By Hindustan Times
Direction: Vishal Mahadkar
Actors: Kunal Khemu, Amrita Puri
At one point in Blood Money, the nasty boss of a diamond company gifts his protégé, Kunal, an expansive new office and a buxom secretary, with the instruction: Cabin aur Pauline, dono ka maza lo. It was my favourite of many unintentionally hilarious moments in the film.
Blood Money, like a few other Vishesh films (the Mahesh and Mukesh Bhatt banner) before it, notably the match-fixing saga Jannat, is a morality tale about the dangers of conspicuous consumption. Kunal, played by Kunal Khemu, is a middle-class MBA student who gets a job at the Trinity Diamond Company in Cape Town. We are told that it's the first time he's been on an airplane.
The company boss and his brother don't have much time to chat with him, but the newbie is given a furnished mansion to live in and cash to spend. Cut to: shopping, sightseeing and snazzy new car. Only his wife, Arzoo, played by Amrita Puri, wonders why the house reminds her of the Hansel and Gretel fairy tale, in which the nice old woman turns out to be a witch.
'Witch' is an understatement for Kunal's boss, 'Zaveri Sir', played by Manish Chaudhari, who is involved in all sorts of nefarious activities and is introduced to us as he drills a hole into his executive's leg. This is the first scene of the film, so I'm not spoiling any mystery here. After Kunal clinches a big deal, Zaveri Sir takes him under his wing, which means a life of pool parties, private planes and a tryst on the conference room table with a sexy co-worker. Of course, Kunal soon finds out that he has made a deal with the devil or, as he so originally puts it at interval point, "I sold my soul."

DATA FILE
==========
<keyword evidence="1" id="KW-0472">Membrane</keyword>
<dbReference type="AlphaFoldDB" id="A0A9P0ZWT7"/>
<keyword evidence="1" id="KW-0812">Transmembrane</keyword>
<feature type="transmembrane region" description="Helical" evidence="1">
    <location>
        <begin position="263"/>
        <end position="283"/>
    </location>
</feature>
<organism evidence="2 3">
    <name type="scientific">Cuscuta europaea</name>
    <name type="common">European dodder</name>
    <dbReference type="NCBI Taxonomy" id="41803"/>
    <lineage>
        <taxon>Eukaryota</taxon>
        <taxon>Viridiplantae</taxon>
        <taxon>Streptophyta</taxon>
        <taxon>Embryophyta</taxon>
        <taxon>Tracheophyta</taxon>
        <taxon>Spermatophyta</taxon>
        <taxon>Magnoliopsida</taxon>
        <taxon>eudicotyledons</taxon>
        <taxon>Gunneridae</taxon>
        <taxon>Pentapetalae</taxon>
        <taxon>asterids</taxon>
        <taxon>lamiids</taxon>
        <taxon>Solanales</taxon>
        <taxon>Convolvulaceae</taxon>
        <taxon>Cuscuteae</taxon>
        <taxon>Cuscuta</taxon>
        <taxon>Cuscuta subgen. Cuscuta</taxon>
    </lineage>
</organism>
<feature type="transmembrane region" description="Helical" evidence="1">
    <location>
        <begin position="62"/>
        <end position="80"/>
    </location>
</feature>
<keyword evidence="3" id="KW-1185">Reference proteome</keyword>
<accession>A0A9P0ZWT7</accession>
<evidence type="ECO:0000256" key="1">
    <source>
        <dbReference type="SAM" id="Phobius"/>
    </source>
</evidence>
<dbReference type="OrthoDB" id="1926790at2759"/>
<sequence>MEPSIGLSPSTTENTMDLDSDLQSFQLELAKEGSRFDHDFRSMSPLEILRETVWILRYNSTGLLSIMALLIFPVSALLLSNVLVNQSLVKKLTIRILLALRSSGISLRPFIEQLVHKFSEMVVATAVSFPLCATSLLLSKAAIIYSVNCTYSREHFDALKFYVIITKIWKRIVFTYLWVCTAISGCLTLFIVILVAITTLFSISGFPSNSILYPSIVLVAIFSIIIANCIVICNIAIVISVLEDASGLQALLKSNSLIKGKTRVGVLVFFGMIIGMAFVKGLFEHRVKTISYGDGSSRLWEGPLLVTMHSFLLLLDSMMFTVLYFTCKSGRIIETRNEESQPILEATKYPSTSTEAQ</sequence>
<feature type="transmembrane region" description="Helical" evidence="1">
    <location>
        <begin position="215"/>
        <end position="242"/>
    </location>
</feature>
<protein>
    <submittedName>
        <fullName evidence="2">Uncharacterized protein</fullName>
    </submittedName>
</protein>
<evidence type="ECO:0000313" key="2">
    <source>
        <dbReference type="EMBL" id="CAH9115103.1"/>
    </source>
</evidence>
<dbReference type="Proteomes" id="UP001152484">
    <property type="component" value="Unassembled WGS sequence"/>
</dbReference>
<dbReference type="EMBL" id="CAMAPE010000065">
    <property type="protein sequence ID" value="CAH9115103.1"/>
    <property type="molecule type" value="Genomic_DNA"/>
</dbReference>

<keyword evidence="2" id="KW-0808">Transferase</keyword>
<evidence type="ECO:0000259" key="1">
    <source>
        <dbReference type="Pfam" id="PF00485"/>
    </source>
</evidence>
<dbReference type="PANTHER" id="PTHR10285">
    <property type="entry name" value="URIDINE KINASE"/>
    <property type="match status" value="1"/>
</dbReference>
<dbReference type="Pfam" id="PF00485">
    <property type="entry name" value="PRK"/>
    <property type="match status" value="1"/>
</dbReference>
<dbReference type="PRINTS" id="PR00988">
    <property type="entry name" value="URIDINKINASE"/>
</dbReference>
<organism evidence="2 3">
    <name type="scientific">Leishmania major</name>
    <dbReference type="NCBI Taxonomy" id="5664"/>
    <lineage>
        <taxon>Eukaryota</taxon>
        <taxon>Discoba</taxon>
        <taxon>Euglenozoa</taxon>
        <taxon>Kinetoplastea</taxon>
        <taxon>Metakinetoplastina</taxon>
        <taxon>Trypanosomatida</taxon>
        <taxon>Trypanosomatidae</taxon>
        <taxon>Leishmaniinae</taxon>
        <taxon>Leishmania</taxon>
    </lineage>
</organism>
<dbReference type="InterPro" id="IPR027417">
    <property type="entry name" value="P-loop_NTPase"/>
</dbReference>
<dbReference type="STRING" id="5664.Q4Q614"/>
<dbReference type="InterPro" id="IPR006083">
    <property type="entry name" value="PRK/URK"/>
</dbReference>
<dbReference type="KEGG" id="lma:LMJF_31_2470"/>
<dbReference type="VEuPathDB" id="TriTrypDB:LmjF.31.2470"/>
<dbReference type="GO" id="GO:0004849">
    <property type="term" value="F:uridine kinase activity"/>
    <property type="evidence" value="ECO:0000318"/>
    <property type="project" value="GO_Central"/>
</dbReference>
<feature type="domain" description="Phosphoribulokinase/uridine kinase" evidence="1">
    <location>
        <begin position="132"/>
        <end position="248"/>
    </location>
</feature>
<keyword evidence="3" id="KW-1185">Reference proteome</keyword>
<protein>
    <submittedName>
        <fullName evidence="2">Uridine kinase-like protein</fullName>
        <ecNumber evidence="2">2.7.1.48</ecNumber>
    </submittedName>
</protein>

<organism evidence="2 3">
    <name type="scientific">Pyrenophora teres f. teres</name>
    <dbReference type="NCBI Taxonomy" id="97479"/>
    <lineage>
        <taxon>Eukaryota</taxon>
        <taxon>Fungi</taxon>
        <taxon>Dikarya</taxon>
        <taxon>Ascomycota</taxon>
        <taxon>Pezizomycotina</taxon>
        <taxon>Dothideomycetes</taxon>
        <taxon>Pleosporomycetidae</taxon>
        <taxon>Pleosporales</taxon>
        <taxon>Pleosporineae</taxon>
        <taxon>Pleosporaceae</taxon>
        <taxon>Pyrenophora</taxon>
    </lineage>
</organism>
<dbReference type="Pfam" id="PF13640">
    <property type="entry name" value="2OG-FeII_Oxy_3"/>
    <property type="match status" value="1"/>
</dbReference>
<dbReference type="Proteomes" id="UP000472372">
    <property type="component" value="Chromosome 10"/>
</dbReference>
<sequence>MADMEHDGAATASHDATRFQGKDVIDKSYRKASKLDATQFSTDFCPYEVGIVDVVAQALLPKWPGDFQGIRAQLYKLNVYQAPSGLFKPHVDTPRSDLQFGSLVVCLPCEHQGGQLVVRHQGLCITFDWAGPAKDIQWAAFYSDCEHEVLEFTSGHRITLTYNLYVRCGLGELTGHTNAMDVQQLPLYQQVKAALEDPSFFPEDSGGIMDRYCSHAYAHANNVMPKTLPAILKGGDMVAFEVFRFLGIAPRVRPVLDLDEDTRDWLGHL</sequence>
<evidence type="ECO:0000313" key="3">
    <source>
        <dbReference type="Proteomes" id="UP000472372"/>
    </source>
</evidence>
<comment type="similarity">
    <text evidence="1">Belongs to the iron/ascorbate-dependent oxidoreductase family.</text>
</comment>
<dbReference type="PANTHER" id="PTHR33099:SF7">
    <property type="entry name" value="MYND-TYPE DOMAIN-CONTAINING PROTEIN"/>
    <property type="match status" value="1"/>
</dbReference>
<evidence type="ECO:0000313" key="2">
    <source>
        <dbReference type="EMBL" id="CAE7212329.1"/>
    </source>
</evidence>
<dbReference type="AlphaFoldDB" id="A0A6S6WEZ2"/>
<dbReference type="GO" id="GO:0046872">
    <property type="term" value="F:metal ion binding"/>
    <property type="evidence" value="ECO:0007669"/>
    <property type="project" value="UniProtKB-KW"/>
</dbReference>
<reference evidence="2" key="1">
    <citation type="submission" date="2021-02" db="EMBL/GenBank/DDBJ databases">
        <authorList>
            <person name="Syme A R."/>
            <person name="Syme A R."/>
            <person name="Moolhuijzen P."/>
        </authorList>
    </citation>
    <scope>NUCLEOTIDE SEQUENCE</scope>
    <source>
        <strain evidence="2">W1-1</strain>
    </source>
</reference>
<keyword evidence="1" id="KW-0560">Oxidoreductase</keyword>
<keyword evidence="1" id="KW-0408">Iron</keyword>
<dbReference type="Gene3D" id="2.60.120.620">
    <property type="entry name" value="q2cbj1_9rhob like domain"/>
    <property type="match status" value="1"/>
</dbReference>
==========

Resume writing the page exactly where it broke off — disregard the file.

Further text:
This standard issue plot worked far better in Jannat because the protagonist was edgier and the backdrop of match-fixing more intriguing. The world of blood diamonds, as created by debutant director Vishal S Mahadkar here, is largely comic-book. The screenplay is bogged down by songs and the couple's love story, which of course takes a beating once Kunal starts to party with the boss. Kunal Khemu works hard to make his character's dangerous dilemma real but the situations he is put in are ludicrous. In the climax, he sprints through Cape Town with a profusely bleeding stab wound and beats up some burly men for good measure. Funnier still are the villains. Zaveri Sir wears long coats, chomps on cigars and likes to say "superb" with a cruel curl of his lips, while his brother, played by Sandip Sikand, looks comically angry the whole time. Zaveri Sir is also fond of pronouncements such as "Imaandari aadmi ko mahal mein nahin, footpath pe le jaati hai."
Blood Money finds some traction in the climax but it's too little, too late. By then, you are disengaged and debating dinner choices.